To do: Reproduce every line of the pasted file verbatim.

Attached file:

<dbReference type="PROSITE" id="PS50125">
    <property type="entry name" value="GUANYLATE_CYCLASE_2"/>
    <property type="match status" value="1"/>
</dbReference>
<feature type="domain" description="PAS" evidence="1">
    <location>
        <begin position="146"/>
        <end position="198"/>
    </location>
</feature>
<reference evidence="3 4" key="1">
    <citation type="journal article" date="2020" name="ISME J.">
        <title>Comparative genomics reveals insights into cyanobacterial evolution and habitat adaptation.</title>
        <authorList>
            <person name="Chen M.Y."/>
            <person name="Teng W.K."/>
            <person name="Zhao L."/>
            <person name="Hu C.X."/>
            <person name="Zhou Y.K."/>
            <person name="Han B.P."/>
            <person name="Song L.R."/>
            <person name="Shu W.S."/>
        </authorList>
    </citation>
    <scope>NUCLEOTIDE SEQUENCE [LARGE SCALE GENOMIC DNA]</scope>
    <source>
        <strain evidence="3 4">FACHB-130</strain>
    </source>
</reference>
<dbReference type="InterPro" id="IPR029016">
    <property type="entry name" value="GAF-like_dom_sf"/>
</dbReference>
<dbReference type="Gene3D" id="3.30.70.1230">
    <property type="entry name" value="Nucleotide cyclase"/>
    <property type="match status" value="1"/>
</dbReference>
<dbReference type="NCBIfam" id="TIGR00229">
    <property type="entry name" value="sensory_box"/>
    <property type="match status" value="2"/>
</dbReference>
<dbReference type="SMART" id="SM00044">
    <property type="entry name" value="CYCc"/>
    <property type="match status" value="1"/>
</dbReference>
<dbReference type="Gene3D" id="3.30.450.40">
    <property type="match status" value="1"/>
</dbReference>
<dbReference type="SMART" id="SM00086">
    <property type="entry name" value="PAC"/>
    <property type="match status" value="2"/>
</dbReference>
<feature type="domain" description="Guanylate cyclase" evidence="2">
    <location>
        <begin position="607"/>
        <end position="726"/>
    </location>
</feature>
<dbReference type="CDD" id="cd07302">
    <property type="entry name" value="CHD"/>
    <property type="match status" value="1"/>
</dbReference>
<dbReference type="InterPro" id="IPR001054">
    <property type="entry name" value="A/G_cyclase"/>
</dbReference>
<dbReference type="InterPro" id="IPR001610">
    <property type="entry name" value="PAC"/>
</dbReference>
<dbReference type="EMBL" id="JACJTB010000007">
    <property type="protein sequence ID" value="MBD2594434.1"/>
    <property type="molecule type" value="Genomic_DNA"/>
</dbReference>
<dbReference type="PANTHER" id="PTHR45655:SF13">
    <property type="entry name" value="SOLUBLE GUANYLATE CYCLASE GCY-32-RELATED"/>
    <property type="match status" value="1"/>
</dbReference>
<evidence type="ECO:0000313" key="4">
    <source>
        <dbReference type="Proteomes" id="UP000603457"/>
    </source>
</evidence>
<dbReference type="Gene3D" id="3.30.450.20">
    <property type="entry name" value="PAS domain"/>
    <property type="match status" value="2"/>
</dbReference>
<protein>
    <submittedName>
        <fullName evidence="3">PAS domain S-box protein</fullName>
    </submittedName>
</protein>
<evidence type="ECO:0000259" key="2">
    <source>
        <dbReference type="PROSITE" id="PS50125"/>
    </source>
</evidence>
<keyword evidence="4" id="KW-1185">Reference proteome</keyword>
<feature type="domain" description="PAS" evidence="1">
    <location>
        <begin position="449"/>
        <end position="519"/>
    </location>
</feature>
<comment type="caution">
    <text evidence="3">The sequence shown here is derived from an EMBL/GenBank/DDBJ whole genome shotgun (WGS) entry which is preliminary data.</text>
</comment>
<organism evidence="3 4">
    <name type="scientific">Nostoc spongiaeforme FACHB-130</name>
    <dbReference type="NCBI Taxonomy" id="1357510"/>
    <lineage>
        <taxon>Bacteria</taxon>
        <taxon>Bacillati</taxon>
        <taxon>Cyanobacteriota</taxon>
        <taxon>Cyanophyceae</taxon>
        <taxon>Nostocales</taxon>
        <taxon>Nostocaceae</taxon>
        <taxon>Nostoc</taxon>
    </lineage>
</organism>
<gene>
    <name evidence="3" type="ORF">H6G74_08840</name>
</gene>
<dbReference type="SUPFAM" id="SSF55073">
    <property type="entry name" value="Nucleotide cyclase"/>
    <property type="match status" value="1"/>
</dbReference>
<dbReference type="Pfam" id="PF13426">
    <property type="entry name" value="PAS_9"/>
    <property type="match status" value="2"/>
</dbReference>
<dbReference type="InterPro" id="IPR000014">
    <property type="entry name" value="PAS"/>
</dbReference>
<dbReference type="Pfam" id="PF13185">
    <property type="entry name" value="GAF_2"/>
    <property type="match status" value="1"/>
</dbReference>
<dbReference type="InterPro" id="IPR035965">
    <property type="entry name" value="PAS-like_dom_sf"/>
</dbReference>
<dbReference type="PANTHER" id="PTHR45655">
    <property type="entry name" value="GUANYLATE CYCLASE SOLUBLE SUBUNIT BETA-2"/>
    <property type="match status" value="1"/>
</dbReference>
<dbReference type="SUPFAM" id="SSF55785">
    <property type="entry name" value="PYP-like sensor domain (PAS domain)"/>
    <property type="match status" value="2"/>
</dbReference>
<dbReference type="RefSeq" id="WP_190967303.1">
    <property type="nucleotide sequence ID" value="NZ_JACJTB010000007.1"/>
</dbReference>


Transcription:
<dbReference type="PROSITE" id="PS50125">
    <property type="entry name" value="GUANYLATE_CYCLASE_2"/>
    <property type="match status" value="1"/>
</dbReference>
<feature type="domain" description="PAS" evidence="1">
    <location>
        <begin position="146"/>
        <end position="198"/>
    </location>
</feature>
<reference evidence="3 4" key="1">
    <citation type="journal article" date="2020" name="ISME J.">
        <title>Comparative genomics reveals insights into cyanobacterial evolution and habitat adaptation.</title>
        <authorList>
            <person name="Chen M.Y."/>
            <person name="Teng W.K."/>
            <person name="Zhao L."/>
            <person name="Hu C.X."/>
            <person name="Zhou Y.K."/>
            <person name="Han B.P."/>
            <person name="Song L.R."/>
            <person name="Shu W.S."/>
        </authorList>
    </citation>
    <scope>NUCLEOTIDE SEQUENCE [LARGE SCALE GENOMIC DNA]</scope>
    <source>
        <strain evidence="3 4">FACHB-130</strain>
    </source>
</reference>
<dbReference type="InterPro" id="IPR029016">
    <property type="entry name" value="GAF-like_dom_sf"/>
</dbReference>
<dbReference type="Gene3D" id="3.30.70.1230">
    <property type="entry name" value="Nucleotide cyclase"/>
    <property type="match status" value="1"/>
</dbReference>
<dbReference type="NCBIfam" id="TIGR00229">
    <property type="entry name" value="sensory_box"/>
    <property type="match status" value="2"/>
</dbReference>
<dbReference type="SMART" id="SM00044">
    <property type="entry name" value="CYCc"/>
    <property type="match status" value="1"/>
</dbReference>
<dbReference type="Gene3D" id="3.30.450.40">
    <property type="match status" value="1"/>
</dbReference>
<dbReference type="SMART" id="SM00086">
    <property type="entry name" value="PAC"/>
    <property type="match status" value="2"/>
</dbReference>
<feature type="domain" description="Guanylate cyclase" evidence="2">
    <location>
        <begin position="607"/>
        <end position="726"/>
    </location>
</feature>
<dbReference type="CDD" id="cd07302">
    <property type="entry name" value="CHD"/>
    <property type="match status" value="1"/>
</dbReference>
<dbReference type="InterPro" id="IPR001054">
    <property type="entry name" value="A/G_cyclase"/>
</dbReference>
<dbReference type="InterPro" id="IPR001610">
    <property type="entry name" value="PAC"/>
</dbReference>
<dbReference type="EMBL" id="JACJTB010000007">
    <property type="protein sequence ID" value="MBD2594434.1"/>
    <property type="molecule type" value="Genomic_DNA"/>
</dbReference>
<dbReference type="PANTHER" id="PTHR45655:SF13">
    <property type="entry name" value="SOLUBLE GUANYLATE CYCLASE GCY-32-RELATED"/>
    <property type="match status" value="1"/>
</dbReference>
<evidence type="ECO:0000313" key="4">
    <source>
        <dbReference type="Proteomes" id="UP000603457"/>
    </source>
</evidence>
<dbReference type="Gene3D" id="3.30.450.20">
    <property type="entry name" value="PAS domain"/>
    <property type="match status" value="2"/>
</dbReference>
<protein>
    <submittedName>
        <fullName evidence="3">PAS domain S-box protein</fullName>
    </submittedName>
</protein>
<evidence type="ECO:0000259" key="2">
    <source>
        <dbReference type="PROSITE" id="PS50125"/>
    </source>
</evidence>
<keyword evidence="4" id="KW-1185">Reference proteome</keyword>
<feature type="domain" description="PAS" evidence="1">
    <location>
        <begin position="449"/>
        <end position="519"/>
    </location>
</feature>
<comment type="caution">
    <text evidence="3">The sequence shown here is derived from an EMBL/GenBank/DDBJ whole genome shotgun (WGS) entry which is preliminary data.</text>
</comment>
<organism evidence="3 4">
    <name type="scientific">Nostoc spongiaeforme FACHB-130</name>
    <dbReference type="NCBI Taxonomy" id="1357510"/>
    <lineage>
        <taxon>Bacteria</taxon>
        <taxon>Bacillati</taxon>
        <taxon>Cyanobacteriota</taxon>
        <taxon>Cyanophyceae</taxon>
        <taxon>Nostocales</taxon>
        <taxon>Nostocaceae</taxon>
        <taxon>Nostoc</taxon>
    </lineage>
</organism>
<gene>
    <name evidence="3" type="ORF">H6G74_08840</name>
</gene>
<dbReference type="SUPFAM" id="SSF55073">
    <property type="entry name" value="Nucleotide cyclase"/>
    <property type="match status" value="1"/>
</dbReference>
<dbReference type="Pfam" id="PF13426">
    <property type="entry name" value="PAS_9"/>
    <property type="match status" value="2"/>
</dbReference>
<dbReference type="InterPro" id="IPR000014">
    <property type="entry name" value="PAS"/>
</dbReference>
<dbReference type="Pfam" id="PF13185">
    <property type="entry name" value="GAF_2"/>
    <property type="match status" value="1"/>
</dbReference>
<dbReference type="InterPro" id="IPR035965">
    <property type="entry name" value="PAS-like_dom_sf"/>
</dbReference>
<dbReference type="PANTHER" id="PTHR45655">
    <property type="entry name" value="GUANYLATE CYCLASE SOLUBLE SUBUNIT BETA-2"/>
    <property type="match status" value="1"/>
</dbReference>
<dbReference type="SUPFAM" id="SSF55785">
    <property type="entry name" value="PYP-like sensor domain (PAS domain)"/>
    <property type="match status" value="2"/>
</dbReference>
<dbReference type="RefSeq" id="WP_190967303.1">
    <property type="nucleotide sequence ID" value="NZ_JACJTB010000007.1"/>
</dbReference>